Sunday, June 16, 2013

Have you ever lost in Business Intelligence?

Everybody says that they all have business intelligence applications. Everybody says that they develop business intelligence applications, including me Smile. But all BI applications are truly giving BI? What it provides? An indicator formed with a traffic light? A speedometer showing performance or actual of a KPI?


I have been designing and developing many modules related to business intelligence for years. Yes, we tried our best to convert data into information spending considerable, costly time with cleansing, validating, structuring formed/unformed data. I assumed that I had truly implemented BI. Although the success was seen with many cases, sometimes it ended up with just a centralized repository. A stranded repository, a stranded treasure. That is where I felt that I have lost in BI.

There can be many reasons for such unsatisfactory finale. I looked back, figured out few. They looked very simple but they have been ignored partially, sometime fully but not purposely. You may do it too, you may not, however, let me share them, you may consider them as precautional steps.

Neglect the champion (not purposely)
This is the most common mistake we always make. Being an IT guy with experience, I still think that I am not qualified enough for structuring the data warehouse in terms of business types or the domain. I am not talking about setting up ragged hierarchies, setting up slowly-changing dimensions or partitioning OLAP DW for real-time BI. This is all about structuring information for the domain, for the business, using their own business language. That you in deed need a business user, a champion. Once I faced for this;

“Dinesh, I see a discrepancy in financial figures, have you taken “control accounts” into consideration when calculating revised budgets for projects?”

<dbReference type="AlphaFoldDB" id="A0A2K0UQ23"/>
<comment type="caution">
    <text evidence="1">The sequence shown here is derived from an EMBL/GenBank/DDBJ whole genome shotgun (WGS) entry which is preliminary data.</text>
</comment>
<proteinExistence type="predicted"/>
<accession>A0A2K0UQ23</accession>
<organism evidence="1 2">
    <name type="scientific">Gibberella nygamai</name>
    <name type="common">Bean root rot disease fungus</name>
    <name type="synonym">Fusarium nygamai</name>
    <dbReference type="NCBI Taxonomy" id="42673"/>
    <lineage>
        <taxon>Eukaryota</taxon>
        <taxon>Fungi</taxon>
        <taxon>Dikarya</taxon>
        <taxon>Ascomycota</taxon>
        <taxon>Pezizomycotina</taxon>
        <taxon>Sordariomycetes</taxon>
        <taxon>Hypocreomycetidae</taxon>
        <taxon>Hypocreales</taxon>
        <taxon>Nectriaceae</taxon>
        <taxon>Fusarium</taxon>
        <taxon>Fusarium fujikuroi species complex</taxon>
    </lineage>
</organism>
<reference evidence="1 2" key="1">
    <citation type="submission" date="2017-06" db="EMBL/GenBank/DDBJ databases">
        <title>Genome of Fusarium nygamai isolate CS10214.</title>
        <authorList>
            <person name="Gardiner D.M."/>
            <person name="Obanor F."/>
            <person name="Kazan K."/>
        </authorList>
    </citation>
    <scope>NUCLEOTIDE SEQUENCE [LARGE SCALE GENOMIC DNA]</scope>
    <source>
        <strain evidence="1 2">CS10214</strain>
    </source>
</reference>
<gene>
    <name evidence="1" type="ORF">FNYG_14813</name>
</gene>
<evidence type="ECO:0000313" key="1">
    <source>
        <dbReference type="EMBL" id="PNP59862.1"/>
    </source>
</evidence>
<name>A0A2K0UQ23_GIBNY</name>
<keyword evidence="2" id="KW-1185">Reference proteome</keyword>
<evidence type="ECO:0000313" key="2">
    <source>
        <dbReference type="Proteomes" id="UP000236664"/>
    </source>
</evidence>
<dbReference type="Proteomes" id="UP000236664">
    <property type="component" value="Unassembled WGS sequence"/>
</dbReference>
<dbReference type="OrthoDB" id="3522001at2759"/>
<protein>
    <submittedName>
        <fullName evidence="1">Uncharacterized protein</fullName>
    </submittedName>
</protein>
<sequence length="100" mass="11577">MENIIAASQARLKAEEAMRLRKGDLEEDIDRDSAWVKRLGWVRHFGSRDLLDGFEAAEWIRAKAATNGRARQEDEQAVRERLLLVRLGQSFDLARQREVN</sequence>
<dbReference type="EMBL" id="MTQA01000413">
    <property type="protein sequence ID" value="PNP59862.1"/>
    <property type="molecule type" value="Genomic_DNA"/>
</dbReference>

That was something I was unaware. He started seeing inaccurate info in my BI solution and he lost the interest in my BI solution. This simply explains that no matter how hard you struggle to implement the solution, if business users see it as useless for them, you fail. The lesson I learnt from this was, never implement a BI solution without a champion.

Visualization is the key


Here are two quotes from two different business users;

I like these graphical representations, I love this slicing-dicing feature that truly shows the insights

This dashboard makes me confused, too many gadgets, can I see the revenue of my companies in a simple manner?”

Many get attracted by interactive widgets but some do not. This is what we need to understand, this is what I realized. When you make a solution, make sure that right visualization is available regardless of the level of the business user because we cannot insist or force them to use what we have implemented without a proper business case. One could be looking for a simple scorecard that shows green-amber-red traffic lights, another could be looking for a trend-chart combined with what-if analysis. Requirements could be different from company to company, user to user but having a fully-fledge solution will allow you to win the heart of any sort of audience. Therefore, do not just design the data warehouse without thinking the visualization of the output and profiles of consumers.

Analysis cannot be performed 
This is what I have witnessed with most BI solutions, they provide standard way of reporting, either production or analytical, or some dashboards. It can be a set of reports that have static columns with collapse and expand feature. It can be a dashboard with pre-defined, in other word, static graphical widgets. What if user says that I cannot perform what I have been doing, here is an example, I was questioned;

“Why can’t I add sales and distributor vehicle unavailability in to same chart and do a comparison? I have been doing it manually with Excel.”

The information on vehicle unavailability was not programmatically maintained, it was a manual, irregular recording which was performed on demand. But he has been doing it with his own Excel sheet. Yes, we can argue that information is not electronically available, hence it cannot be fulfilled with current BI solution but what if I simply allow him to upload his manual work and combine them with facts in DW supporting his analysis? If I had known all sort of analysis performed by business users, I would have made sure that everything was covered, at leaset with workarounds.

Though there are more, I think these three are the keys for failing BI solutions, making DW/BI solutions handicapped. If your solution is being built, make sure they have been considered.

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